If you think you may have cataracts, schedule an appointment at Arizona Eye in Glendale to see if cataract surgery is right for you. Virtually every cataract patient we treat regains their vision.
Is it better to have cataract surgery early or later?
Can you wait too long to have cataracts removed? – Cataracts can become “hyper-mature”, which makes them more difficult to remove. In some cases, this can cause complications during surgery. Usually, the best results for cataract surgery occur when surgery is performed soon after vision problems develop, whether it is due to age, disease, or injury.
What I wish I knew before cataract surgery?
Some Don’ts: Things to Avoid – Here are some things that you may want to avoid before and after cataract surgery to ensure that you heal properly. Avoiding eating and drinking before your surgery. Don’t wear makeup to the surgery appointment, and avoid wearing makeup until your ophthalmologist allows it so that you can better prevent infection.
Avoid getting irritants in your eyes. You will also want to avoid swimming in pools and soaking in hot tubs while your eyes are healing. Water, dust, and pollen can interrupt the healing process and promote infection. Don’t rub your eyes. This increases your chances of inflammation and infection in your healing eyes.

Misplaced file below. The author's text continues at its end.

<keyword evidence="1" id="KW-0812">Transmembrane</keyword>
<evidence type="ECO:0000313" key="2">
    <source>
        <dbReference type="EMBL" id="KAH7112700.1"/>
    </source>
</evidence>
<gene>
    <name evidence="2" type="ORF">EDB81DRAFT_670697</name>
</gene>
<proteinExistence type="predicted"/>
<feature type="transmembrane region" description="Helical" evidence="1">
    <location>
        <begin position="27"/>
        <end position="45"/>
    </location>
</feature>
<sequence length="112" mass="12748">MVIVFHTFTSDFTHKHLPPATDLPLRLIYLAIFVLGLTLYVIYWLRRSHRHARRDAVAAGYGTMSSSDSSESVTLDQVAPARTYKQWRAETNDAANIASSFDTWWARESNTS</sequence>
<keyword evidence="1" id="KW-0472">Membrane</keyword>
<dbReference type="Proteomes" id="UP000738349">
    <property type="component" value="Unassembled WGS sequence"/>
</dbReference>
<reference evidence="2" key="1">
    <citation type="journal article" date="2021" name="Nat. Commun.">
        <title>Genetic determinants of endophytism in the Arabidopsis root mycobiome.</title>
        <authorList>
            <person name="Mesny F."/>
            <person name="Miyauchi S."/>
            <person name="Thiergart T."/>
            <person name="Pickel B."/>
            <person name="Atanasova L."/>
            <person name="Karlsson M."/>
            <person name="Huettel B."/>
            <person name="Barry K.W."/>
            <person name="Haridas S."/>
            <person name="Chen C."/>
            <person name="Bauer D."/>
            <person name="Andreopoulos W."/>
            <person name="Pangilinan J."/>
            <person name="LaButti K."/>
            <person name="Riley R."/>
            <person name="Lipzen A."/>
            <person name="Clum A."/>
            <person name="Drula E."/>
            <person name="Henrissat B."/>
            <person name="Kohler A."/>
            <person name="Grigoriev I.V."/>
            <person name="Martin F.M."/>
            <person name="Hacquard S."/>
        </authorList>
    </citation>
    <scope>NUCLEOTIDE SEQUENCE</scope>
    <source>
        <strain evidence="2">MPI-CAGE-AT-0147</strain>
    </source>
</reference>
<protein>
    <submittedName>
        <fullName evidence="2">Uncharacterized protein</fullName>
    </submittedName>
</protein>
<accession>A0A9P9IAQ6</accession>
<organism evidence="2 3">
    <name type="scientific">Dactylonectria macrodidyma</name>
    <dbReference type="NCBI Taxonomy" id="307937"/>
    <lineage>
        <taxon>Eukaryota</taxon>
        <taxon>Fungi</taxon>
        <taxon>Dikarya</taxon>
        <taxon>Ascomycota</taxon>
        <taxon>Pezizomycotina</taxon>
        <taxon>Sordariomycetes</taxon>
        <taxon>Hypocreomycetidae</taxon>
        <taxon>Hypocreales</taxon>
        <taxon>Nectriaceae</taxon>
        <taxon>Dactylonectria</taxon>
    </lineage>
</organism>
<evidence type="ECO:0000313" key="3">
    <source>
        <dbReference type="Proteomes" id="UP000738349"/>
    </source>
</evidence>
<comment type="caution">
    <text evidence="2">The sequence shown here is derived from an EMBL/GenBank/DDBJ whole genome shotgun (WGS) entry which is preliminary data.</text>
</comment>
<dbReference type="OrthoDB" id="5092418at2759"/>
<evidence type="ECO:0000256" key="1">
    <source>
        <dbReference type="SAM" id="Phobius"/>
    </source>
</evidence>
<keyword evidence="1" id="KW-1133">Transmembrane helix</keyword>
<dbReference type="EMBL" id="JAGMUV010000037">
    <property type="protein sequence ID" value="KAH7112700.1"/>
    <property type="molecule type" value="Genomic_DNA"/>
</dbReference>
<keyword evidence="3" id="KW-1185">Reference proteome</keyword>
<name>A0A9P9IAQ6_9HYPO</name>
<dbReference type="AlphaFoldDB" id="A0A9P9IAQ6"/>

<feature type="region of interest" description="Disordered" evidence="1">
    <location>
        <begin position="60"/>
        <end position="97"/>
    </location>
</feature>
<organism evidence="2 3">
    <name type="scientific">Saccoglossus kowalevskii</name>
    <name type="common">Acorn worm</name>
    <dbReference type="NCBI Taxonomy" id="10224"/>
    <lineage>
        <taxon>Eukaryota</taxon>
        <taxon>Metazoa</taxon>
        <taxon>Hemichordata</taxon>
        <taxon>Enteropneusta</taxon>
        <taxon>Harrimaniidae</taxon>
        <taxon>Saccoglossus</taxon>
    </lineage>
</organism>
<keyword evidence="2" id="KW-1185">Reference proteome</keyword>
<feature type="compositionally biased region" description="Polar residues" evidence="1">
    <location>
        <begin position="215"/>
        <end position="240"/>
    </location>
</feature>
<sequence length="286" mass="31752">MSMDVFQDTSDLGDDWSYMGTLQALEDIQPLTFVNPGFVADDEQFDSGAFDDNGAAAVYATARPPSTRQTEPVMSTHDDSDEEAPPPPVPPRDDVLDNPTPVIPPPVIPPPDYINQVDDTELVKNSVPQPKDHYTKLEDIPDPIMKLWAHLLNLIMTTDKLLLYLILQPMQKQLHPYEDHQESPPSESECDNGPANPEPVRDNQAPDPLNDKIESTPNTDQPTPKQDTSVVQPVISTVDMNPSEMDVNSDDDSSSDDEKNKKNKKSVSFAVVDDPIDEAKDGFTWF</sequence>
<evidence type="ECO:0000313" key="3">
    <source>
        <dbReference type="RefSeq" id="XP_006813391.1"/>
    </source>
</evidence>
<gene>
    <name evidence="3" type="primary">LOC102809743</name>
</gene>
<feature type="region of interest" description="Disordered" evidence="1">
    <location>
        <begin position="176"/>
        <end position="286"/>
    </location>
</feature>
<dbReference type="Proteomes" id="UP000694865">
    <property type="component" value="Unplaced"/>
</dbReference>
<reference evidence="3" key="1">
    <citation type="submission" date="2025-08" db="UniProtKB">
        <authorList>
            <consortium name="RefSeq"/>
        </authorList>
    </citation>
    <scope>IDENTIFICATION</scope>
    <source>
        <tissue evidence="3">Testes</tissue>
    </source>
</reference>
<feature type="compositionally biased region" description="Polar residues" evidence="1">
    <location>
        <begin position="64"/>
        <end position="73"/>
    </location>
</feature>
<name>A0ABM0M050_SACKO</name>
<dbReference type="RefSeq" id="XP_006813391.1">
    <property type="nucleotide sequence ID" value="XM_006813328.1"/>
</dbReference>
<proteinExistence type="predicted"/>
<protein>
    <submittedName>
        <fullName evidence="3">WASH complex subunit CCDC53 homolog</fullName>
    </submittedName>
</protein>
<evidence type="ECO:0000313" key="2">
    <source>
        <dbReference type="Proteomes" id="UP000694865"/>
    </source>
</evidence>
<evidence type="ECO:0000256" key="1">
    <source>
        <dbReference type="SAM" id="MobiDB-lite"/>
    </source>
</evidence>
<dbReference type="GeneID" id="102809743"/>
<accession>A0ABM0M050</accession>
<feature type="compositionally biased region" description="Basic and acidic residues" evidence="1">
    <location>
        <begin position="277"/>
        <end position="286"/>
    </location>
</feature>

Avoid bending over too much because it can increase the pressure in your eyes. This isn’t good for healing. You must try not to overdo it too soon. Don’t rush yourself. Only get back into your normal routine when you are ready. Don’t be too alarmed about wavy or blurry vision.
At what age do people get cataracts?
Average Age for Cataract Surgery | Pacific Eye Institute | Upland A cataract is the clouding of the eye’s natural lens. Your eye’s natural lens is located directly behind the pupil and is made up of mostly water and protein. As you get older, the protein parts of the lens can begin to clump together.
These clumps start small but grow larger over time. The bigger they get, the more they can compromise your vision. A cataract can make objects appear blurry. It can also make colors seem less bright. Cataracts are a common condition, especially for older people. Cataracts typically begin developing in people age 40 years and older but don’t usually begin to impair vision until after age 60.